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12.10.15 by Andrew Shafer


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The FDCPA requires that within five days following the initial communication with a consumer, the collection agency must send a validation notice that complies with 15 U.S.C. 1692g. The statute requires five pieces of information be included in the validation notice. They are:

1) The amount of the debt (including any pre-judgment interest allowed by the agreement creating the debt);

2) The name of the current creditor who owns the receivable;

3) A statement that the collection agency will presume the debt is valid unless the consumer disputes the debt within 30 days after receipt of the validation notice.  Note, there is no requirement that the Consumer dispute the debt in writing;

4) A statement that if the consumer disputes the debt in writing within the 30 day period, the creditor will obtain verification of the debt and will provide the Consumer with a copy of any judgment entered on the debt; and

5) A statement that if the consumer sends a written request within 30 days of receipt of the validation notice, the collection agency will identify the original creditor if different than the current owner.

A brief survey of FDCPA class action claims shows that the vast majority of these claims stem from 1692g violations [faulty validation notices] because if an agency has violated the statute with one consumer, it likely committed the same violation with many others.  The class action rules were written with this type of claim in mind (one mistake replicated hundreds or thousands of times, affecting hundreds or thousands of consumers).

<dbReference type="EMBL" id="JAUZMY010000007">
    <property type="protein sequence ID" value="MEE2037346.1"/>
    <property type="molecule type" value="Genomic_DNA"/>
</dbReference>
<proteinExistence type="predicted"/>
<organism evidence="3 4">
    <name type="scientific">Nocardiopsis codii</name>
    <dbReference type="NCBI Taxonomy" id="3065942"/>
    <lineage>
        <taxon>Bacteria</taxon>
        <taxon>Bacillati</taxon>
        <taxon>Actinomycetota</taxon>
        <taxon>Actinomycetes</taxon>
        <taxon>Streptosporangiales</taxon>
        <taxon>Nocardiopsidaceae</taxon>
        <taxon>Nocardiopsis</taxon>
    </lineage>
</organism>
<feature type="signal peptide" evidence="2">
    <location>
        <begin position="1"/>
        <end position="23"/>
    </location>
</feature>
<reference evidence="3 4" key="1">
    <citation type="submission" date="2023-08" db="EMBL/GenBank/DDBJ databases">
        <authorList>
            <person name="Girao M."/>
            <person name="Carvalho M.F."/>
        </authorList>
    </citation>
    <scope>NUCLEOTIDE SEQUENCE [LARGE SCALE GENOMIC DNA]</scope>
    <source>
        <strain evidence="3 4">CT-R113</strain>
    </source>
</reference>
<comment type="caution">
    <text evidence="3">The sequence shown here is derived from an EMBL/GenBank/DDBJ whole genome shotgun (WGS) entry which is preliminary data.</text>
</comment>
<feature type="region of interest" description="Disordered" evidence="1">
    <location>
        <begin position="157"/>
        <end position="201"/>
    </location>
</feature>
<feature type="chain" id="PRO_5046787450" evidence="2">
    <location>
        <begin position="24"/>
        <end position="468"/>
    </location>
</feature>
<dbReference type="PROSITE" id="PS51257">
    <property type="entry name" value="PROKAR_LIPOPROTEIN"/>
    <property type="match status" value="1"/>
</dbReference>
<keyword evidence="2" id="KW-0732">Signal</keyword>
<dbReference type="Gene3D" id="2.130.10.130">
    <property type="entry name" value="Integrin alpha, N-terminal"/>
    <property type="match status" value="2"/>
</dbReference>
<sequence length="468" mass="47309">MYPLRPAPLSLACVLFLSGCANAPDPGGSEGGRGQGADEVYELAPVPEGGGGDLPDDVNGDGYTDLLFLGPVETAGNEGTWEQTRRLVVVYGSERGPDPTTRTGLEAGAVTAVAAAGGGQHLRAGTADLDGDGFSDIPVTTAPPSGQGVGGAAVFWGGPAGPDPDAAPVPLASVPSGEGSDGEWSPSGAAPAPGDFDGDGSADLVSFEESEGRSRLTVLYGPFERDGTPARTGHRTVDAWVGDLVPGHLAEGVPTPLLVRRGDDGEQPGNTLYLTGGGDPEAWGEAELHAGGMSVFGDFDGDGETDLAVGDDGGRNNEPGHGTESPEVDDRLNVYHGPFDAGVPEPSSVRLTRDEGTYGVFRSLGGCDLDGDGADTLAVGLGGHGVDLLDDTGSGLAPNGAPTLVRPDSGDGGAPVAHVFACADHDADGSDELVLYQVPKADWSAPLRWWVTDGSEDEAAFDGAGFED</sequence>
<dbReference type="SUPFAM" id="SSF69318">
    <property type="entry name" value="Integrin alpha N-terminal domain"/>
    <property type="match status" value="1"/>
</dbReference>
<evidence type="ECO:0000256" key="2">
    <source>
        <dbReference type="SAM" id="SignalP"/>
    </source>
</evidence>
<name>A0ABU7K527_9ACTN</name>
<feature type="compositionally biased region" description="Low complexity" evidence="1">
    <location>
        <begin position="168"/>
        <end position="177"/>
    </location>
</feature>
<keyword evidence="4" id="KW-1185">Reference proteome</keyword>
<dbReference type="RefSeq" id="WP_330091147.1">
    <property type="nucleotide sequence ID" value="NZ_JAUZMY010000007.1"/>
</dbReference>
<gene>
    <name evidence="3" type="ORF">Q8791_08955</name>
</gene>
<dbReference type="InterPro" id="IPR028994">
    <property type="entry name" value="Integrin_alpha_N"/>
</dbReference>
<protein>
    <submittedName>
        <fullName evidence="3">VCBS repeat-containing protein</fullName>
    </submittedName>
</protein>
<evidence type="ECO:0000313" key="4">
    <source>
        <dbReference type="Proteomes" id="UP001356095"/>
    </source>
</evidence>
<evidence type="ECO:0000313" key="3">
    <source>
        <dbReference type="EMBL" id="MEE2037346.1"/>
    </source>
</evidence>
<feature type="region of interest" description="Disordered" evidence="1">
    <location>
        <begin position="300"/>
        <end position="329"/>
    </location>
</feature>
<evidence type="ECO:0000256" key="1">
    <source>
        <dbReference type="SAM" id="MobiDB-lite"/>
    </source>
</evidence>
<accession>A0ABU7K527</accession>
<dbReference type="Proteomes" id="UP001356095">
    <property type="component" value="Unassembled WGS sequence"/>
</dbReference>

Overshadowing is, by far, the most common alleged FDPCA violation on which class actions are based.  What is overshadowing?  Simply, it is talking out of both sides of your mouth. On the one hand, you provide the consumer with her statement of rights. On the other, you demand she pay the bill to avoid “further collection actions” [or some other cryptic threat that clouds over a sunny day].  If a least sophisticated consumer would be confused by the two statements, you have overshadowed the validation notice and you have stumbled into the world of class action defense.

How do you avoid overshadowing?  In an ideal world, the validation notice would not include any demand for payment. That would come in the second letter which you would not mail until at least 33 days after you mail the validation notice.

However, we all know that the collection industry does not live in an ideal world. So, how can you invite payment without overshadowing the consumer’s notice of his rights?  While we discourage clients from having the validation notice do double duty, if the agency insists on seeking payment, it is critical to include a notice containing additional language to make it clear to the least sophisticated consumer that his right to demand validation is not affected by the payment demand. Regardless of how you request payment, it is essential that you add a statement that unambiguously alerts the consumer to the fact that his right to demand debt validation is absolute. Consider adding a sentence such as: “Nothing contained in this notice is intended to limit or restrict your rights under federal and/or state law to demand we validate debts for you; that we provide you with a copy of any judgement entered agasint you and that we advise you of the current holder of the debt if you request the same in writing within 30 days of your receiving this notice.”  We suggest that this language stand out by bolding it or putting it in all caps.